Posted on November 16, 2017 by Matt Pressman
Rock stars usually adorn the cover of Rolling Stone magazine. Business stars typically get the cover of Forbes, not a music magazine. Back in 1999, taking delivery of his new McLaren F1, Elon Musk expressed this wish (in a CNN Documentary) where he admitted, "I’d like to be on the cover of Rolling Stone, that’d be cool." His wish, finally, came true.
Above: Elon Musk on the Rolling Stone's most recent cover (Source: Rolling Stone)
In a wide-ranging interview with Rolling Stone's Neil Strauss, Musk talks about space, tunnels, family, love, loss, and... of course, Tesla. It's a deeply personal story about Elon Musk — seldom uncovered (by any journalist) since Bloomberg's Ashley Vance tackled his biography back in 2015. In any event, Musk's comments on Tesla were revealing.
During the interview, Strauss gets a peek at the new semi truck at Tesla's Design Studio along with Tesla's executive team, including Doug Field, JB Straubel, Jerome Guillen, and Franz von Holzhausen. Guillen explains, "We just thought, 'What do people want? They want reliability. They want the lowest cost. And they want driver comfort.' So we reimagined the truck." Musk adds, "... if you're going to make a product, make it beautiful. Even if it doesn't affect sales, I want it to be beautiful."
Above: Teaser image of the Tesla Semi Truck (Twitter: Tesla)
But, it's not just beautiful cars (and trucks) he's after, Musk wants to build a better future. When asked to define 'better', he elaborates: "It would be better if we mitigated the effects of global warming and had cleaner air in our cities and weren't drilling for vast amounts of coal, oil and gas in parts of the world that are problematic and will run out anyway."
Musk continues, "The fundamental intention of Tesla, at least my motivation, was to accelerate the advent of sustainable energy. That's why I open-sourced the patents. It's the only way to transition to sustainable energy better. Climate change is the biggest threat that humanity faces this century, except for AI. I keep telling people this. I hate to be Cassandra here, but it's all fun and games until somebody loses a f**king eye. This view [of climate change] is shared by almost everyone who's not crazy in the scientific community."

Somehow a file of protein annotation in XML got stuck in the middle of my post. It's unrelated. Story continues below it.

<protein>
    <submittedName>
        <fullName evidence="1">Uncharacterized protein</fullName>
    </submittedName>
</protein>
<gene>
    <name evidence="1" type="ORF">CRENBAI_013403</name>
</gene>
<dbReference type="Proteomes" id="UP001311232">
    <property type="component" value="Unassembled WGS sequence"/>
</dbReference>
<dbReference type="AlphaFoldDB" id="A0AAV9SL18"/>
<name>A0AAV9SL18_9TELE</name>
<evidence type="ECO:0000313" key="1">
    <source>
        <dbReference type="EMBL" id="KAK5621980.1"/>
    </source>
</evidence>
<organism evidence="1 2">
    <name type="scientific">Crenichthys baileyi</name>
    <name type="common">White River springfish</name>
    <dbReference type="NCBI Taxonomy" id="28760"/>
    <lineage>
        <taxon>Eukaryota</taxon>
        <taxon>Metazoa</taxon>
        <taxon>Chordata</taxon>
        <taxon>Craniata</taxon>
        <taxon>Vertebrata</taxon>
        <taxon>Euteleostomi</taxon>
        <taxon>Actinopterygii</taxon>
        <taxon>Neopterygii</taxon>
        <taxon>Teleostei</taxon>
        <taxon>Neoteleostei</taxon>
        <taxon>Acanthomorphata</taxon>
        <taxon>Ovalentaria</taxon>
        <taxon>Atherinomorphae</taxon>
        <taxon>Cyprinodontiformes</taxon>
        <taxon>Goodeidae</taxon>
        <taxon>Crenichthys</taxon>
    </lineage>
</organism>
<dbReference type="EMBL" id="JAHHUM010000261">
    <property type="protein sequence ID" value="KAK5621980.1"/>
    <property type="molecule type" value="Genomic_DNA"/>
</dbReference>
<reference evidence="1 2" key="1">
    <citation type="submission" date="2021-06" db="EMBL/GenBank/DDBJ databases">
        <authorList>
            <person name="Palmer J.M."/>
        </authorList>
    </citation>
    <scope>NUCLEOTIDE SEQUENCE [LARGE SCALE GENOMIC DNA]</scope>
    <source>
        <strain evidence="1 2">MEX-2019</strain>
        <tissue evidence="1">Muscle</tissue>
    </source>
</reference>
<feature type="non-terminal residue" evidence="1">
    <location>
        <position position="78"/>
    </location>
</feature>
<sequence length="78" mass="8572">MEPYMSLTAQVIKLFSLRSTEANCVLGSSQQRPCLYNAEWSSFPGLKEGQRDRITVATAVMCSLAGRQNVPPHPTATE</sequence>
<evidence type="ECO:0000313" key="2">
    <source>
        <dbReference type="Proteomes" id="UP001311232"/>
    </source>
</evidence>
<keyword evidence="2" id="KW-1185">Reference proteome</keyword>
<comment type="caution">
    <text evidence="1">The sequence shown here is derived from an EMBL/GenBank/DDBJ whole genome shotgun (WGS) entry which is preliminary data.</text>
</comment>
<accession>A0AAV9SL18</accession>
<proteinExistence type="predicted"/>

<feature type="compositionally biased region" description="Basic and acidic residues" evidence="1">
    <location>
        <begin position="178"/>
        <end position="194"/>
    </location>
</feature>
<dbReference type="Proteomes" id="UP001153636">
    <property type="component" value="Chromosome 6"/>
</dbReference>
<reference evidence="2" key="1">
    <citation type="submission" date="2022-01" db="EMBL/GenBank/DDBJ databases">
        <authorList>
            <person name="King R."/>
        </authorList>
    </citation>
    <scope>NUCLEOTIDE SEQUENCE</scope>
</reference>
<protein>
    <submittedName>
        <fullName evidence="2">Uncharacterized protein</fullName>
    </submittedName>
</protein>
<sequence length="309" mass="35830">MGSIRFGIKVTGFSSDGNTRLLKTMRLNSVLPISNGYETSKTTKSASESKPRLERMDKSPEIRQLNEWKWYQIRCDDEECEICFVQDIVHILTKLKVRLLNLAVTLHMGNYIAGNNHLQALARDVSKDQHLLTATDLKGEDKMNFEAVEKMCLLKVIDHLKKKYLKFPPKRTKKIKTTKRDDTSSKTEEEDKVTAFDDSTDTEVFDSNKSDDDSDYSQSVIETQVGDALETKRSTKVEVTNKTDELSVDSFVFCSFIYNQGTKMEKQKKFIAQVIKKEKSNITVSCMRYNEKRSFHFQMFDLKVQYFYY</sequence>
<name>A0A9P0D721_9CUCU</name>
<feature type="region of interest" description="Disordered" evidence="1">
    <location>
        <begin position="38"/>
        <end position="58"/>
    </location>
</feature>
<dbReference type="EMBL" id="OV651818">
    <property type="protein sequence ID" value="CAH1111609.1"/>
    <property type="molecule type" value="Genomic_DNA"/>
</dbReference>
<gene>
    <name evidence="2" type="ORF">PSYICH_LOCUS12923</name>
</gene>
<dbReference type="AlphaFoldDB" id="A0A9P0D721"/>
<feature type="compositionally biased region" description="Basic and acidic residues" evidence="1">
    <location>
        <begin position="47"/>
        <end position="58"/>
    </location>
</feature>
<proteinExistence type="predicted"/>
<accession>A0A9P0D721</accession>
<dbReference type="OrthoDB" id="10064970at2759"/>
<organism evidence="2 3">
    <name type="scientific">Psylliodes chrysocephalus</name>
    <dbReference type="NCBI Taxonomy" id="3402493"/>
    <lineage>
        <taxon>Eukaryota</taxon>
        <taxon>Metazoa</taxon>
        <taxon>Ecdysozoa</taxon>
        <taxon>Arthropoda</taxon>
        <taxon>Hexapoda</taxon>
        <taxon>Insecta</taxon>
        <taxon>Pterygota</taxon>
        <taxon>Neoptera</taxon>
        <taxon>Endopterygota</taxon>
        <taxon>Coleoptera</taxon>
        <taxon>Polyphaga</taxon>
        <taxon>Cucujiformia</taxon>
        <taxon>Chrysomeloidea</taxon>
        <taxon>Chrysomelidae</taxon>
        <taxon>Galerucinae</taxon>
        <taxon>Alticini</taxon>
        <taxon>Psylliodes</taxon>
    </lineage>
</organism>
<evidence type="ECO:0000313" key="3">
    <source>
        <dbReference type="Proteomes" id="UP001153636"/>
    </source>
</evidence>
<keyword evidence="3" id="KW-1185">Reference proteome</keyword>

Above: Musk points out the alarming, sharp, recent rise in CO2 levels (Image: Climate State)
Musk doesn't just fight against the climate deniers, he's often fighting Wall Street's short sellers too. Musk admits, "I wish we could be private with Tesla. It actually makes us less efficient to be a public company." Musk's animosity towards those who short Tesla stock is unmistakable, he calls them out: "They're jerks who want us to die. They're constantly trying to make up false rumors and amplify any negative rumors. It's a really big incentive to lie and attack my integrity. It's really awful. It's... hurtful."
Regardless of Musk's success, as Strauss explains, "He's probably the only person who has started four billion-dollar companies – PayPal, Tesla, SpaceX and SolarCity," the shorts still choose to bet against Tesla. Musk reminisces, "I was literally told this is impossible and I'm a huge liar," he says of the early days of Tesla. "But I have a car and you can drive it. This is not like a frigging unicorn. It's real. Go for a drive. It's amazing. How can you be in denial?"
Above: Tesla Model S and Model X picking up speed (Image: Tesla)
Although Musk's detractors are usually proven wrong, Strauss notes, "one thing Musk is notorious for is setting ambitious deadlines that he often can't meet. The Roadster, the Model S and the Model X were all delayed from his original timeline." Musk's timeline management isn't his strong suit and when asked about Model 3's production delay, Musk advises, "Better to do something good and be late than bad and be early." Strauss concludes, "expect Musk to get it done, just not on time. Because if he can't do it, he won't pretend otherwise."
Source: Rolling Stone